EI Africa Capacity Building moves to East Africa
Education International Africa (EI) organised a two-day Capacity Building subregional Workshop for East Africa. The workshop took place from the 15th to the 16th of September 2021. It was attended by more than 40 senior union leaders, women, and young leaders from Kenya (KUPPET, KNUT, UASU), Rwanda (SNER, SYNEDUC, SYPERWA), Tanzania (TTU), Uganda (UNATU), and Zanzibar (ZATU).
The workshop, the second in a series of workshops for EI Africa member organisations, aimed at building the capacity of member organisations to engage more effectively on policy, social dialogue, and collective bargaining, enhancing member organisations’ capacity to organise and mobilise their members through the use of digital technologies, fostering unity, collaboration, and solidarity among EI member organisations in individual countries, in EIRAF zones and in the region.
In his opening remarks, Dr Dennis Sinyolo, Regional Director of EI, stated that building the capacity of teachers for remote and hybrid teaching is a must. He highlighted that technology cannot replace teachers, but with appropriate use, it can be a powerful tool for enhancing their work. He encouraged members to use the
EI Africa Framework on Hybrid and Remote Teaching and Learning adopted in May to inform and support national advocacy and other efforts.
He later urged governments to:
- invest in protective and preventive measures, including vaccines for all who need them;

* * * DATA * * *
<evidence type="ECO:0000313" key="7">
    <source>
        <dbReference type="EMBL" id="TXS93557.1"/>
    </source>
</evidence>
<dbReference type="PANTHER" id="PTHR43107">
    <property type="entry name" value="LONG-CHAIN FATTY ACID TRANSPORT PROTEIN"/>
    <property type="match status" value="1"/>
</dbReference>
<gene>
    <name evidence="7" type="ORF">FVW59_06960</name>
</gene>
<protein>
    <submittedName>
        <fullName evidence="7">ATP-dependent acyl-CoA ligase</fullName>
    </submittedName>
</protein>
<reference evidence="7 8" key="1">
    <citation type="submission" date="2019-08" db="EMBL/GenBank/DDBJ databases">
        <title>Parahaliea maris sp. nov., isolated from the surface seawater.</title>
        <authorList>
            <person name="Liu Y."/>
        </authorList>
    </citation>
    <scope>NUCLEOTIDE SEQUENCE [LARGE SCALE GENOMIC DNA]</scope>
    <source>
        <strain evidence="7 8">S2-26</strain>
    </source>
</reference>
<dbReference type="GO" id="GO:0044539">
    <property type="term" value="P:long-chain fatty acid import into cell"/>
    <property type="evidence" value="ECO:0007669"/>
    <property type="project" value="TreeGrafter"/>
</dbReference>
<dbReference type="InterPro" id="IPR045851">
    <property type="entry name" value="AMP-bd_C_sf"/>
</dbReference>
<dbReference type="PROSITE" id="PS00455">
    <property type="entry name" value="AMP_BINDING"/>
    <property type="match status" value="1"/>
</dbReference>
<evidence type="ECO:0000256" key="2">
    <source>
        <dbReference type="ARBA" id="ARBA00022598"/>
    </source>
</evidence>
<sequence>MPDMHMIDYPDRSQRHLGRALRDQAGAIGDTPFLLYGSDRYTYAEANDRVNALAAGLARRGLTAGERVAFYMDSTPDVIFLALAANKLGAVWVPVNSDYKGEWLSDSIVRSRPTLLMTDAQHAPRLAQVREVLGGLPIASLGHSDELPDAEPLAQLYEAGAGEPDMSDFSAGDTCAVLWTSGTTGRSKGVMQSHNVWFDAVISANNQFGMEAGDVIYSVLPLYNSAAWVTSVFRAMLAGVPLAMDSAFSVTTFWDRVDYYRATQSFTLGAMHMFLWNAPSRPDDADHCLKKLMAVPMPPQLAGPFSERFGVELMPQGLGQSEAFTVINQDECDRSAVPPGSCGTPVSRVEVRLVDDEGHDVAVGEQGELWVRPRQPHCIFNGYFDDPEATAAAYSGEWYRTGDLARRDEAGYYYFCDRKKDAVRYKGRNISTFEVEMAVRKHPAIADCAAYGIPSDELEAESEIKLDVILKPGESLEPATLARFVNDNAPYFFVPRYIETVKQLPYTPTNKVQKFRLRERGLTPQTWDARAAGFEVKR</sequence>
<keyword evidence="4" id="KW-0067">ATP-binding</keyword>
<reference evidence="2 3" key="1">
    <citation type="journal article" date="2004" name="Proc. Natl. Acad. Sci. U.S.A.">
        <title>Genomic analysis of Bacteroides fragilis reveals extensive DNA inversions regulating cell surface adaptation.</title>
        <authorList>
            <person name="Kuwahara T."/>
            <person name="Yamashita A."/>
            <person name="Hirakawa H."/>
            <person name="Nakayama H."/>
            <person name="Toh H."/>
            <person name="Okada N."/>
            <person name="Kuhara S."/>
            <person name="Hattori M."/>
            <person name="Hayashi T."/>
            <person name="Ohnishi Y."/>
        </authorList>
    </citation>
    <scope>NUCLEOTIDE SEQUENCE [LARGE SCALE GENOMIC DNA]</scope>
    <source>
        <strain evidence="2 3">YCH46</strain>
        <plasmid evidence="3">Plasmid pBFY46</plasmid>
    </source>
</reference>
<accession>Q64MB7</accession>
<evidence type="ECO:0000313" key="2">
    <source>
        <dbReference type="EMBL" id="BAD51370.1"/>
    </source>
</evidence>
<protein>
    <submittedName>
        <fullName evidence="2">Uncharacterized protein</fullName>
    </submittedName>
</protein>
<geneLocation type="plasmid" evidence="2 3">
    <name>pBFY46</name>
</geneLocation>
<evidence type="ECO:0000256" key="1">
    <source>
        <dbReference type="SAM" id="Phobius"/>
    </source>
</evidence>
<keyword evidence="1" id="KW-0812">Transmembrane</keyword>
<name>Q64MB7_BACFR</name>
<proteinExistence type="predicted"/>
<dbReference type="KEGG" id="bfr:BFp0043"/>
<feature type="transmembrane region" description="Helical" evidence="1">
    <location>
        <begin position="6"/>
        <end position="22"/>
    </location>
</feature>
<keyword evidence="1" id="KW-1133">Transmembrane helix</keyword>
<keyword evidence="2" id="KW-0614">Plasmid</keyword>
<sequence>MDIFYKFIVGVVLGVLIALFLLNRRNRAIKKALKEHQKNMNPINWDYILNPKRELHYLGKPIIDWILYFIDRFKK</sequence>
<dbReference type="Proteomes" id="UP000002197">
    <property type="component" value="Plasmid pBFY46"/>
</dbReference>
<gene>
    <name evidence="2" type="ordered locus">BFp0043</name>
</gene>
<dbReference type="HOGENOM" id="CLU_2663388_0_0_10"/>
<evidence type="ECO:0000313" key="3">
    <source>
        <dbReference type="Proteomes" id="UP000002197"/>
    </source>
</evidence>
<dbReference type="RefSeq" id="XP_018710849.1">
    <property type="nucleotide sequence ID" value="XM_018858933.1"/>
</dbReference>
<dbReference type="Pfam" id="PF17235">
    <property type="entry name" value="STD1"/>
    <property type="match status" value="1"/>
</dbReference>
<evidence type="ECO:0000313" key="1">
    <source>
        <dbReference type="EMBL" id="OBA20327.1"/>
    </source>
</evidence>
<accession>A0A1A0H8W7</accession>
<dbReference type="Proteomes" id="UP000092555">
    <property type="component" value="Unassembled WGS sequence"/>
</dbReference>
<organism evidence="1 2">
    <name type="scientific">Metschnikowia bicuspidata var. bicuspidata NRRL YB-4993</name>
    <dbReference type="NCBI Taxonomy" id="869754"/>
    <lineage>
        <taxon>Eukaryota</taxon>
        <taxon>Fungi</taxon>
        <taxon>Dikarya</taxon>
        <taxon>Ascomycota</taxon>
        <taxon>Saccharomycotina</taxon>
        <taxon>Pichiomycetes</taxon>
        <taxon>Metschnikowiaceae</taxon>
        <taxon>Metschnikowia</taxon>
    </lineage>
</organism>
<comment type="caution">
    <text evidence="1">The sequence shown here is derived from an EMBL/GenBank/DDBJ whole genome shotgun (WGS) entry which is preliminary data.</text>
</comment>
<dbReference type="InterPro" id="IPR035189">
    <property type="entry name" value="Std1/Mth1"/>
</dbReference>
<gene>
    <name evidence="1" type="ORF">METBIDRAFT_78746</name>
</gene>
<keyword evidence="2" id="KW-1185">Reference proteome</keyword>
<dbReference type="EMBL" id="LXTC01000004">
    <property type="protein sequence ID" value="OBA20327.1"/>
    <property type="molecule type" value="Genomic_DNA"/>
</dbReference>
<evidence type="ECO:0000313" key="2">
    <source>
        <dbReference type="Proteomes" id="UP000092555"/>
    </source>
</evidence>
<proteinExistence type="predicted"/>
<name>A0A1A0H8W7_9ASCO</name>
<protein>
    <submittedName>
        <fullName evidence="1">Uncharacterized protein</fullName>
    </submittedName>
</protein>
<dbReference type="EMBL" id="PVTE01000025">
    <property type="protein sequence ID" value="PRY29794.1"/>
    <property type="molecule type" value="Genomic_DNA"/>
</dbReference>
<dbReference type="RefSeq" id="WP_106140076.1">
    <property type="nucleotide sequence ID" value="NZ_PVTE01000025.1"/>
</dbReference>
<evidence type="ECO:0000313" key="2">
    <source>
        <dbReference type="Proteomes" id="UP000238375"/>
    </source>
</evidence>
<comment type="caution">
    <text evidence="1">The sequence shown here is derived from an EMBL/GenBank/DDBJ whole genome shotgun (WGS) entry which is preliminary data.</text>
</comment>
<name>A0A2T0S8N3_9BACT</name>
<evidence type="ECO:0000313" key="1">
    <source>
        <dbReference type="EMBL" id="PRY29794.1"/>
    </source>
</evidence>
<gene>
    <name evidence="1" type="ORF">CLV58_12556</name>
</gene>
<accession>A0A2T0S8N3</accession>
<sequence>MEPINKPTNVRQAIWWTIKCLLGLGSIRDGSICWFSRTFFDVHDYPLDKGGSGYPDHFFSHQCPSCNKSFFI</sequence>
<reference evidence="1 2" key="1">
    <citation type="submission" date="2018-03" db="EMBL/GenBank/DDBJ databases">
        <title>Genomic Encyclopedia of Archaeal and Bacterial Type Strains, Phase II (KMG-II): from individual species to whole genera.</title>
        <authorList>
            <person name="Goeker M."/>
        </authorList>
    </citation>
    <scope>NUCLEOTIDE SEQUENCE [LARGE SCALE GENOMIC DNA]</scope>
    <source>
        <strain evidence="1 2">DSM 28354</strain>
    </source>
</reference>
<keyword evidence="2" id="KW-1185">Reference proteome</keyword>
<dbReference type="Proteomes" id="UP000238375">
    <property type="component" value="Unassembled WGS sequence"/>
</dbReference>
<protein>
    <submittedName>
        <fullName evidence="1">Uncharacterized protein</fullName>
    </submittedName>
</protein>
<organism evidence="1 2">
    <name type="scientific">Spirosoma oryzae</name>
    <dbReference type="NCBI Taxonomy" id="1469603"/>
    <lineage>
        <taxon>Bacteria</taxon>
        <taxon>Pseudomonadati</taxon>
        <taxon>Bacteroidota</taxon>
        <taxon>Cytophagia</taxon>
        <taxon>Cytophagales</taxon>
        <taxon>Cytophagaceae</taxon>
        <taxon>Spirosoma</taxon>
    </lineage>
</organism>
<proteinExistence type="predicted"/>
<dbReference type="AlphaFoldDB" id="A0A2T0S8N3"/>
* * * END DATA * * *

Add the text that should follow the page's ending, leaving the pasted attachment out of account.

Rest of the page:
- meet the internationally agreed education financing benchmarks of investing at least 20% of the national budget or at least 6% of GDP in education;
- provide adequate school infrastructure and equipment, involve teachers and their unions in genuine social and policy; and,
- uphold international labour standards,ratify, and fully implement ILO core Conventions, particularly Convention 87 on Freedom of Association and Protection of the Right to Organise and Convention 98 on the Right to Organise and Collective Bargaining.
The workshop also gave the opportunity to participants to analyse their unions’ strengths, weaknesses and opportunities for renewal, growth, and development; to improve their advocacy and lobbying skills in order to push governments to fulfil their commitment to equitable quality education for all by 2030; to better manage their unions and improve service delivery to members; and, to work more collaboratively with sister unions both within our countries and the sub-region.
The participating unions initiated a strategic plan that would be implemented and reviewed in 2023. Similar workshops will be held for West Africa, Central Africa, and the Arab speaking countries.
‘Unity and collaboration are absolutely essential if we are to overcome present and future challenges confronting the teacher trade union movement in Africa. An injury to one is an injury to all !’, Sinyolo said in his concluding remarks.
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